Terminating in a sharp point.
Not perfectly naturalized.
Not opposite, but singly at different heights on the stem.
Of only one year's duration.
That part of a stamen containing pollen.
Lying close and flat against.
Angle formed by a leaf and stem.
Leaves springing from the stem at the ground.
Of two years duration.
A small, modified leaf usually at the base of a flower stem.
Having underground leaf-buds with fleshy scales or coats.
The outer perianth, or "cup" of a flower.
Fertilized in the bud, without the opening of the flower.
A compound flower head containing many tubular or ray florets seated in a bracted, or scaly cup or involucre.(As daisy, thistle, etc.)
Composed of several similar parts, or a leaf made up of several leaflets.
Heart-shaped with the point upwards.
The enlarged, solid bulb-like base of a stem.
The inner perianth of a flower, usually of petals as opposed to sepals of the calyx.
A flat topped cluster of flowers.
The pollen of one flower comin into contact with the stigma of another.
A stem running along the ground and root ing at intervals.
Falling off; not evergreen.
Tubular florets found in the center of composite flowers.
Smooth-edged; no teeth or divisions.
Having green leaves at all times.
Capable of producing fruit.
The quickening of the seed in the flow er ovaries by pollen from the anthers.
The thread-like part of a stamen.
A small tubular flower, usually one of cluster.
Smooth; not rough or hairy.
Covered wtih a whitish bloom.
Covered wtih rather coarse hairs.
Flowers with either stamens or pisti wanting.
Brought intentionally from other re gions.
A cup-shaped cluster of bracts surround ing a head or flower cluster.
With parts unequal in size or shape.
Much longer than wide pointed at the end and tapering at the base.
A single division of a compound leaf.
Long, narrow, with parallel margins.
Either division of a two-parted corolla; the broadened petal of an orchid.
A rounded division of a flower or leaf.
The central vein of a leaf.
Floral immigrants that have become firmly established.
A single, unbranched vein or rib.
Longer than broad, with nearly parallel sides.
Part of the pistil containing seeds.
Egg-shaped, broad end downwards. Palate - A rounded projection of the lower lip closing the throat.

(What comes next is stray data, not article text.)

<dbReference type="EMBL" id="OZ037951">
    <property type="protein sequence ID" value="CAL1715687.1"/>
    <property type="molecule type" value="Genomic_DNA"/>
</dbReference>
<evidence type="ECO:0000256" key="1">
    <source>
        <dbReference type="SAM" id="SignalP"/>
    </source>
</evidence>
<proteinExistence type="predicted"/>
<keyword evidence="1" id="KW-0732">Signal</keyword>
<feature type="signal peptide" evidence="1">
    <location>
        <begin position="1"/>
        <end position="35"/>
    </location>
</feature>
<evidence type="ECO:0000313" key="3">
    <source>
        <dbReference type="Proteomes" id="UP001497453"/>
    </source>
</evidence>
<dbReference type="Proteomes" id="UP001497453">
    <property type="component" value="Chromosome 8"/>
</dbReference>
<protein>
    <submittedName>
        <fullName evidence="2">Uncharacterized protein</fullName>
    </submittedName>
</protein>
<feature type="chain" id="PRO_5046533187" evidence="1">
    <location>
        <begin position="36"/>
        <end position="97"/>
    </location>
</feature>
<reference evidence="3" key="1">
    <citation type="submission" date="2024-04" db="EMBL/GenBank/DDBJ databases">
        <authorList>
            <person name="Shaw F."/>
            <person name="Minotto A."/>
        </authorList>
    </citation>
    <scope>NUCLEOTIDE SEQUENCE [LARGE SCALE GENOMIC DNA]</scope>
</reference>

Radially lobed; spreading like the fingers of the hand.
Stealing nourishment from other plants.
The stem of a single flower.
A flower-stalk supporting either a single flower or a cluster.
One that lasts year after year.
'One having both stamens and pistil.
Leaf pierced by the stem.
The calyx and corolla of a flower.
A single division of the corolla.
The stalk of a leaf.
Compound, with leaflets arranged on each side of a common petiole.
The ovary, style and stigma of a flower.
Female flowers; pistils but no stamens.
The life-producing grains in the anthers.
Pediceled flowers growing along a more or less elongated flower stem.
Growing from or around a common center.
The marginal flowers surrounding a disc.
A prominent vein of a leaf.
That part of a plant underground.
A leafless flower-stem rising from the ground.
A division of the calyx.
Having sharp teeth pointing forward.
Without rootstalk, pedicel or petiole.
Not compounded or branched.
A thick, fleshy spike usually in a spathe.
A large bract enclosing flowers.
Rounded at the end and gradually narrowing at the base.
Sessile flowers on an elongated stem.
A nectar-bearing, hollow extension of some portion of a blossom.
One of the pollen-bearing organs.
The upper, dilated petal of a pea-like flower.
The main ascending axis of a plant.
That part of a pistil through which pollen effects an entrance.
An appendage, or bract, at base of petiole.
Connection between the stigma and ovary.
A short, thick, underground root having numerous buds or eyes.
Growing in clumps or clusters.
A flower cluster with pedicels all from a common center.
Thread-like branching nerves.
Arrangement in a circle about stem.